By Joel Warner
By Michael Roberts
By Alan Prendergast
By Michael Roberts
By Michael Roberts
By Amber Taufen
By Patricia Calhoun
By William Breathes
She's hunting for jobs she can do, Kaeleigh explains. She's living with her boyfriend at his parents' house, and she has her own support network, friends from school and elsewhere. As if to underscore the point, friends wander by the table and sit down for a few minutes until summoned away by other friends or ringing cell phones.
She started skipping school, she says, because it was too easy. She was bored and preferred to read on her own. "By the time I was in sixth grade, I was reading at a senior level," she says. "But the schools I attended were very straightforward: 'You have to do this, even if you've already done it.' Everything was taught so slow and repeated over and over again. Even if everyone in the class got it, it was repeated over and over."
Some teachers did try to reach out to her, but not many. "To be completely honest," she adds, "I was a little conceited. I thought I knew everything in the world and I didn't need any of this."
Kaeleigh uses the phrase to be completely honest a lot -- enough to make a listener wonder about the times she doesn't use it, and which statements are more reliable. Certainly, it's hard to argue with her explanation of what she was thinking about when she set fire to the school bathroom three years ago: "To be completely honest, I was upset with the school because I wasn't learning anything. I was feeling left out, so I would do things to get attention. It was like, 'Hmm, what will happen if I light the bathroom on fire?' After I lit it, I thought about the consequences, so I quickly put it out."
She has felt left out most of her life. It got to the point where she "didn't feel at home" at her parents' house, she says. "They would yell, so I wouldn't do something, so they would just yell more. So I stopped doing everything."
And school? No comfort there, not even when she was trying to be a good student. "The schools nowadays aren't for the students," she says. "And they are biased. If you're pretty and blond and popular and that whole scene, you're more accepted by the teachers and the staff, no matter what you do. If you sort of stand out, like me..."
Her voice trails off. She shrugs.
"Tracks was actually a pretty good program," she says. "I was teaching myself Algebra Two and trigonometry. It was a small classroom, and you could do your own thing. It was more focused on the student, and not just saying, 'Do this, and you pass, and we don't care if you actually learn anything.' The teachers were very involved."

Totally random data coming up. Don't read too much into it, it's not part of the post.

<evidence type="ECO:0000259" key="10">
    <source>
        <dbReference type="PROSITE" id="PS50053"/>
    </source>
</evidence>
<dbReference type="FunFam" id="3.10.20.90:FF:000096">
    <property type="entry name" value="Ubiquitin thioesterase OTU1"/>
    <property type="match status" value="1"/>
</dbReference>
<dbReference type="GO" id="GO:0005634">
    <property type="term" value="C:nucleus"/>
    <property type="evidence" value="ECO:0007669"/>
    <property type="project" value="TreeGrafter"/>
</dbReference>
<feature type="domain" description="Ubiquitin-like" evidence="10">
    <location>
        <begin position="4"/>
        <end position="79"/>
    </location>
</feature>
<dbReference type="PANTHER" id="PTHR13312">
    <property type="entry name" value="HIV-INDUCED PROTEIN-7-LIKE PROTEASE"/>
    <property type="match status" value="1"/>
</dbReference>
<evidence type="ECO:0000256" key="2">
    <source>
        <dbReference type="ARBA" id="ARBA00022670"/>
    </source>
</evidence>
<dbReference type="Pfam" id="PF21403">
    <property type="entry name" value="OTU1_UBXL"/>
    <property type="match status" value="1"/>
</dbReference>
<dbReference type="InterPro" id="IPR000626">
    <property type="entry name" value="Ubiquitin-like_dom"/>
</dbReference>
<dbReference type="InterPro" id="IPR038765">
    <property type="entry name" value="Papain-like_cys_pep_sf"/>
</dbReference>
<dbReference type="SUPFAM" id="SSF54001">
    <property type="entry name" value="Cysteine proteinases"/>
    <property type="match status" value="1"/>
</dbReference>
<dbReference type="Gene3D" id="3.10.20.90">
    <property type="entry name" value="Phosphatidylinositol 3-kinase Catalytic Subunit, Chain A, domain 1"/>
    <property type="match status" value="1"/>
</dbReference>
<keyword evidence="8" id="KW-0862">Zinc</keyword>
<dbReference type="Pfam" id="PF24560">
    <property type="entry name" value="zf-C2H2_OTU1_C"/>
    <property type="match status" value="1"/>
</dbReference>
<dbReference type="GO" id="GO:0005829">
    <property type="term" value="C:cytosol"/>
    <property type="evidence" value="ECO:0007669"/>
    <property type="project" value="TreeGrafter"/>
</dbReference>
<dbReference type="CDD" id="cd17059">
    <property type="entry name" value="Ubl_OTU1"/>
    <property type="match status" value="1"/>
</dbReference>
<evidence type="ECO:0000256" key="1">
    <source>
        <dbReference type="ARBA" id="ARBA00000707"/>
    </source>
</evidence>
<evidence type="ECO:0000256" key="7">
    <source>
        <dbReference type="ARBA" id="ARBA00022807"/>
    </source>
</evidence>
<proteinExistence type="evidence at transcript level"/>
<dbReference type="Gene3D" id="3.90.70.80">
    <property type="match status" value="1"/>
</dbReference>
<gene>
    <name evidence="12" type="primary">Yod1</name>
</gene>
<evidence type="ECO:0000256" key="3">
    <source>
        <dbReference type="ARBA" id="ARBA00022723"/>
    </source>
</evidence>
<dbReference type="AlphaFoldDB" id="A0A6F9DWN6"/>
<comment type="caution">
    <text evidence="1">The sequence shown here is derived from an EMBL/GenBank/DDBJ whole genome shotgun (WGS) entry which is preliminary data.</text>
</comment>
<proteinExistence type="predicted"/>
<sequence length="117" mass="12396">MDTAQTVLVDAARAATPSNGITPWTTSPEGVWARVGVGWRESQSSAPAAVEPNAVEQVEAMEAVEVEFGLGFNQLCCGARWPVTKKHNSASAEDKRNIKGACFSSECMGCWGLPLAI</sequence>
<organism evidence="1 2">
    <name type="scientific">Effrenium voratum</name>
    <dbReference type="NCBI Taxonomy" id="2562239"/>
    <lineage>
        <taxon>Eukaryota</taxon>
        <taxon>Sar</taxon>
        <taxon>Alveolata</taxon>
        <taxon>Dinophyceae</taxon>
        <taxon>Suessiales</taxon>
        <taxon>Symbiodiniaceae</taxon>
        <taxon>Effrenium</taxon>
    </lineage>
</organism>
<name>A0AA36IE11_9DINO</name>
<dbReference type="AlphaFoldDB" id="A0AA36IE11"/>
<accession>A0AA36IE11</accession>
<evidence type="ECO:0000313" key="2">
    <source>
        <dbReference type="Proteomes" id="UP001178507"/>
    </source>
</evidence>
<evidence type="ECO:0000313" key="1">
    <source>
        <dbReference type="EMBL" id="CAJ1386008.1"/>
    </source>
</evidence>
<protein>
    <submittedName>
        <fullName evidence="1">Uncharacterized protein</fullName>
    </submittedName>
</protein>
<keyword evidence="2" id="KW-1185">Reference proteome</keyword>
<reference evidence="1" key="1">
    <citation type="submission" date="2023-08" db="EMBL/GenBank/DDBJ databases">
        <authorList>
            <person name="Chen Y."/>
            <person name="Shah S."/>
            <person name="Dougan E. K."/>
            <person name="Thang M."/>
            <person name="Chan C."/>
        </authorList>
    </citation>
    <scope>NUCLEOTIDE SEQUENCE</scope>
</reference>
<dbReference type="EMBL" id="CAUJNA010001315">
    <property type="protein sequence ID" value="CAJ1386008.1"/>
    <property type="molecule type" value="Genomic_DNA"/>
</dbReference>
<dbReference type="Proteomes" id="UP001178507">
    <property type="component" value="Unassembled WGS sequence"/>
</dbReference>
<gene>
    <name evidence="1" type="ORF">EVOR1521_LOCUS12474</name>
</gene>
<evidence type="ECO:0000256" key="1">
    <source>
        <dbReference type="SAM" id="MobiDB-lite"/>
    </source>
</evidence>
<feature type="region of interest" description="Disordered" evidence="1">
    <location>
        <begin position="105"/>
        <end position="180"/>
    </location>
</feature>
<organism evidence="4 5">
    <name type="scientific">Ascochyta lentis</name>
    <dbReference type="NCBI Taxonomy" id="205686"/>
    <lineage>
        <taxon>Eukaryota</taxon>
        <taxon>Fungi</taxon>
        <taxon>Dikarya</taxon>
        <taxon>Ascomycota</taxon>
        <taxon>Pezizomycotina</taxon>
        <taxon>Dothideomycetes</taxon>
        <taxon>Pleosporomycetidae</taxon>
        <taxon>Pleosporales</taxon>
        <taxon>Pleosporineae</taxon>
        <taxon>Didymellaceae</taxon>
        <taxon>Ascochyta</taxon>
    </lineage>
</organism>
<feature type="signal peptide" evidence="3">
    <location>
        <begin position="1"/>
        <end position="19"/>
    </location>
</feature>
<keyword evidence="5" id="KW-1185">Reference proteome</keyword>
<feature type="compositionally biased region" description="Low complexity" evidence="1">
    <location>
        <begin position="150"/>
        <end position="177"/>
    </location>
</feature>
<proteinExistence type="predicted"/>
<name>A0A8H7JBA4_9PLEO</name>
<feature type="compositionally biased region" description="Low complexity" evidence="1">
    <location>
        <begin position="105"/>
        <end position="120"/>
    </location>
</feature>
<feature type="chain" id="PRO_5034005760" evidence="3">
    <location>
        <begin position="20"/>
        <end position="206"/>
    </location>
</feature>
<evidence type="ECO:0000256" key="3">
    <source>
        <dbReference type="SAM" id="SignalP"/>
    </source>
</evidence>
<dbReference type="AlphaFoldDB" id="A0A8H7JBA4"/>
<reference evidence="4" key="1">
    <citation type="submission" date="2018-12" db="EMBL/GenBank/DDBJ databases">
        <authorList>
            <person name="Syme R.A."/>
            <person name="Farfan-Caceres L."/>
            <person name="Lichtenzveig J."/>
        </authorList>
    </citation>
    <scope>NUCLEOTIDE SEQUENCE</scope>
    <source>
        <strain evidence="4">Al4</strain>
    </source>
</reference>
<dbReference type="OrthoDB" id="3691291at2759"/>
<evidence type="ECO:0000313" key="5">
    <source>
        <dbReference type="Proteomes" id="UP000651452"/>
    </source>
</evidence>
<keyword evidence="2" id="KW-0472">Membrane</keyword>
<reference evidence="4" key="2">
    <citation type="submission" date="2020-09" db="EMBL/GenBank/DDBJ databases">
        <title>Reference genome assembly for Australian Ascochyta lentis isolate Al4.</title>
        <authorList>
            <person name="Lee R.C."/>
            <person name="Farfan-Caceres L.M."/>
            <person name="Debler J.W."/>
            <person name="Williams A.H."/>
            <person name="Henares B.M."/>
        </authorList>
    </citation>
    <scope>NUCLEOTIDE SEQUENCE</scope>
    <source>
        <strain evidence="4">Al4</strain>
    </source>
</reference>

But the Outback "was sort of like the regular school to me," she continues. "It was, 'You have to do this.' And if you had a problem with one person, you felt excluded from the community. Everybody was friends with everyone else. If you got into a fight with one person, it was with all their friends -- and all of their friends."
Cherry Creek doesn't expel students for truancy; that would be a "Planet Bizarro" thing to do, Steinberg says. But last month, her parents learned that Kaeleigh had been "withdrawn" from school after DeEtte called to report her as a runaway. DeEtte and Chris say they didn't request the withdrawal and received no notice of it. Kaeleigh, in any event, had rarely gone to school this fall.
Still, Kaeleigh insists that she is not a bad person. She doesn't do drugs and isn't a chronic thief; she never tried to jimmy the safe at home, as her parents claim. "I will admit I took some money from my mother once," she says. "But I had no access to their safe, and what would I do with my mother's prescription drugs? I tried drugs once and never did them again. I'm not the kind of person who would sell them. But to them, that's the logical explanation. I'm a teenage girl, so I have to be doing drugs and stealing money."
So why did she run away?
"There was just too much stress and too much drama in my family," she says. "My mom would say, 'We'll go see counselors,' but we'd been through family counseling before and it hadn't done squat. My parents withdrew from me, as I did from them. I wasn't doing anything. I was constantly getting into trouble -- and basically sitting on my butt all day.
"I just felt I needed some time off. And as I got that, I did start doing things. At my boyfriend's, I haven't felt obligated to do things. I've just wanted to do them. I've been doing the cleaning sometimes. I've been cooking. I'm a fairly decent cook."
Kaeleigh has seen little of her parents in the past two months. She hasn't wanted to see them, she explains, and taking her mother's ATM card was supposed to make them feel the same way: "One of the things I was trying to do for years was to make them stop fussing so much over me. In a way, I didn't want them to care so much, to cling as much.... Looking back on it, I guess I'm the one who really pushed people and things away. I've always been sort of a solitary person, and I just could not stand the clinginess or being surrounded by people who didn't like me."